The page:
Let’s say you’re a senior citizen – an old man, past 70 – with a meager income and not much hope for a viable future. The bank has foreclosed and your family will have nothing to do with you. It could happen. What would you do for money? To stay alive?
Clint Eastwood’s “The Mule” answers that question, sort of, in a way that is more satisfying than I expected. He does it in the way he usually makes movies – quietly, with a minimum of fuss and a straightforward approach to problems and solutions. After sitting through a couple of hyperactive movies loaded with quick cuts and trendy narrative loops, I was happy to see a well-crafted story that says what it means and means what it says. Sometimes less is a hell of a lot more.
Eastwood isn’t my favorite filmmaker; his unobtrusive, one-and-done style sometimes feels a little too subdued. His style is simply to start the film rolling and capture the scene. Some other people cut it together. He supplies a jazzy piano score. And that’s pretty much it. There, I have just described the style of “The Mule” for you.
But there is a lot to be said for this movie. It stars Eastwood – himself an octogenarian, or older – as an old man with strained family relations, who didn’t take care of his money when he had it, and now faces all manner of financial difficulty. He’s lost his home and business, he drives a shitty old clunker, and things are looking pretty bleak.
Then one day, a Mexican fellow hands him a phone number and recommends he call for work. This sends the old man straight into the clutches of a Mexican cartel, which needs innocent-seeming “mules” to transport cocaine, guns, etc., into the United States.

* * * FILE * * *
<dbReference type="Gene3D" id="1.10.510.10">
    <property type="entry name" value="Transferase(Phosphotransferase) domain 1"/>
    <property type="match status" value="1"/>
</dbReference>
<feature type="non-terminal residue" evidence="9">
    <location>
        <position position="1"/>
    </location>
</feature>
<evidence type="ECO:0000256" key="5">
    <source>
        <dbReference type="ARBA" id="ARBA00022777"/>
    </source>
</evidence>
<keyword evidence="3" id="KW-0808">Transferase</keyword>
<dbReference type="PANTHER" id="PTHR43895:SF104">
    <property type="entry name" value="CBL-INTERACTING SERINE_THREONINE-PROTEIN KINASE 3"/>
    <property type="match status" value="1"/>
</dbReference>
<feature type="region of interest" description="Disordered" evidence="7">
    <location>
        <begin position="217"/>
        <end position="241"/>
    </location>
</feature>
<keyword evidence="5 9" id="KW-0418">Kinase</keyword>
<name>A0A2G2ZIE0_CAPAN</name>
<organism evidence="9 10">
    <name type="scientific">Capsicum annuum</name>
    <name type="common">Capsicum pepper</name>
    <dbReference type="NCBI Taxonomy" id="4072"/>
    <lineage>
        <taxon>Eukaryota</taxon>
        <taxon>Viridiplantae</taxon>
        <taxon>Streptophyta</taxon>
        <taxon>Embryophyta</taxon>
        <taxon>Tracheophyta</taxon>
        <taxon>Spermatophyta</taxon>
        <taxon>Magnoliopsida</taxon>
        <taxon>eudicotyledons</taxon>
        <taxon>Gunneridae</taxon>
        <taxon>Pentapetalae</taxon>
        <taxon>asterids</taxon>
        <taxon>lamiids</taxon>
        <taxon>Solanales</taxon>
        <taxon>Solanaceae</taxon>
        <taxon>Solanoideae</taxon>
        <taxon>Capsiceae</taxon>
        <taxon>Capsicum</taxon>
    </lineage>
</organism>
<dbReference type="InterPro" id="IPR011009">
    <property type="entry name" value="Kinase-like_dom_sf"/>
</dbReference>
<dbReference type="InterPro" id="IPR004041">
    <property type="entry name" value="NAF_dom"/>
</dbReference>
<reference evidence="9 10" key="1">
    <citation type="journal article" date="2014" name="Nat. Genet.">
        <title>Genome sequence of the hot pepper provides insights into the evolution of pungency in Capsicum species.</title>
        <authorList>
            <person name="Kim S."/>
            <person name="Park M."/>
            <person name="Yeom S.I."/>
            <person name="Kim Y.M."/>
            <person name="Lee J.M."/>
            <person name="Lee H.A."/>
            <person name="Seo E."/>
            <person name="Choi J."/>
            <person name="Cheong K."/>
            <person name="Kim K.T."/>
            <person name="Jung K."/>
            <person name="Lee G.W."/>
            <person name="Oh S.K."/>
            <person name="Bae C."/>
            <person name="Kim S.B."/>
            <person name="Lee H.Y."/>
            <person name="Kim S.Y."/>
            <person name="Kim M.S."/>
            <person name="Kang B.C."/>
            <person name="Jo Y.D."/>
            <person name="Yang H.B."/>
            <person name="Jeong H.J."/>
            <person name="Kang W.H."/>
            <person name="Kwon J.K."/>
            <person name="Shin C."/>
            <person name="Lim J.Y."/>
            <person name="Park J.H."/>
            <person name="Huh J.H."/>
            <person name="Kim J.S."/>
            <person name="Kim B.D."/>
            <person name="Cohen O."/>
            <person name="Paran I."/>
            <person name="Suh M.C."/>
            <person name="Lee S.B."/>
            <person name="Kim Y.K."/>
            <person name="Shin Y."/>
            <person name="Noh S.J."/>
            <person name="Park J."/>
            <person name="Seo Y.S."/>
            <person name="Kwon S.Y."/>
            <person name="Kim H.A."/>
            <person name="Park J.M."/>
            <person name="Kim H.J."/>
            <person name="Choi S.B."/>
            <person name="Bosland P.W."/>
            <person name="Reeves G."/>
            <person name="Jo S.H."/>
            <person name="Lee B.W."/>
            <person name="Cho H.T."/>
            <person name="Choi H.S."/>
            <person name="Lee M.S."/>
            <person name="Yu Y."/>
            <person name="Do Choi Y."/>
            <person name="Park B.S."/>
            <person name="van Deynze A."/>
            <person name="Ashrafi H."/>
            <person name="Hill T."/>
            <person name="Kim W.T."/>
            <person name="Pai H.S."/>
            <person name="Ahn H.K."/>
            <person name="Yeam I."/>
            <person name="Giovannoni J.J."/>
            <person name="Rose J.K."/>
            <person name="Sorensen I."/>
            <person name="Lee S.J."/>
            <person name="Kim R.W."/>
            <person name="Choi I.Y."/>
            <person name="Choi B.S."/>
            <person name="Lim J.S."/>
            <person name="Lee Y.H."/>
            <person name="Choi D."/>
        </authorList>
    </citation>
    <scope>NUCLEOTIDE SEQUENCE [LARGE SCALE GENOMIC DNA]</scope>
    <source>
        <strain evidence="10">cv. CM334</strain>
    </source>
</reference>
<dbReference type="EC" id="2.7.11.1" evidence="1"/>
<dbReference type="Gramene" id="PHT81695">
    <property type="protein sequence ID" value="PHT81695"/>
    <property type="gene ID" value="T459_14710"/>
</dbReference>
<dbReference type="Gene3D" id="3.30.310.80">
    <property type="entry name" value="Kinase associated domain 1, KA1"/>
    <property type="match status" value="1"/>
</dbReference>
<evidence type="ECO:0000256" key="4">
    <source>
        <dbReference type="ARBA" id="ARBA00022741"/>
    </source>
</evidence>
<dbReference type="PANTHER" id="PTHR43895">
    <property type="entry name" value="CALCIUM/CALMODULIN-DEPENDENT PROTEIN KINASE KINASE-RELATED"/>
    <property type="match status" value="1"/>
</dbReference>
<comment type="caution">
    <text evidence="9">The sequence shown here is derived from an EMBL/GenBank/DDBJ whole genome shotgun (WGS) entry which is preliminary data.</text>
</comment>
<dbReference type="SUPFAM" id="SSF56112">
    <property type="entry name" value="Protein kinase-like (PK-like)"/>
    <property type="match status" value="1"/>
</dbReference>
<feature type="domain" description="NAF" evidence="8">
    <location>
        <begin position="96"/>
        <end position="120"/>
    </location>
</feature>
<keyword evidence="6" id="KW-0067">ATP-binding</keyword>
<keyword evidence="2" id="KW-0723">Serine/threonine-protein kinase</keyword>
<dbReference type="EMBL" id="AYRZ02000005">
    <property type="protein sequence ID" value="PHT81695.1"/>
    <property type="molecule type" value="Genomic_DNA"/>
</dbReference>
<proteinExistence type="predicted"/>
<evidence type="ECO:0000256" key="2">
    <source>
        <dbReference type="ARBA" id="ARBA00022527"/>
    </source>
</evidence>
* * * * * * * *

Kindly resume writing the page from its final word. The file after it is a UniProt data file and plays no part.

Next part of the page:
Eastwood plays this perfectly straight. No shit, the old guy starts driving contraband across the U.S. for a deadly foreign syndicate. We can understand why. (It doesn’t hurt that this is based on a true story.) What does he have to lose? He’s at the end of his life and things are going from bad to worse. His ex-wife hates him, his daughter hates him, and he’s losing his granddaughter. The cartel pays him big money just to do a little driving. All of a sudden, he’s in the black! He can buy a new truck! He can fix up the old VFW! He buys his house back from the bank! Isn’t it amazing what a little tax-free cash can do?
The old man isn’t a bad guy, just desperate. Yes, he realizes he’s technically doing the wrong thing, but hey, when you’re his age and people are leaving envelopes stuffed with cash in your glove box, what’s the harm? Thanks to some seriously un-flashy direction, and a genuinely sincere performance, Eastwood makes us sympathize.
Of course, there is a flip side to the coin. Bradley Cooper (fresh off “A Star is Born” – magnificent, by the way), turns up as a hungry DEA agent anxious to make a big bust. He spends most of his time nibbling around the edges of Eastwood’s story, but as expected, the two finally cross paths, then collide. Cooper doesn’t turn in his usual mega-watt performance here, but at least his quiet sincerity fits in with the rest of the movie. It is all of a piece.
I liked this movie very much. It is a different kind of crime story with a different kind of criminal at its center. No, we cannot condone working for the cartel, and yes, Eastwood does extend his sympathy a bit too generously to men who kill for a living. But you know what? This movie takes its time to make us care for the main character, and we feel for him and everyone in his family. We believe (almost) every moment of this film, because it never goes over the top or gives us a big action scene or shoot out. Things resolve unexpectedly, with Eastwood’s character realizing and admitting the error of his ways and owning up to them. He goes quietly into that good night, but not without first having done a little good for a few select people. The ones most important to him. There’s something to that.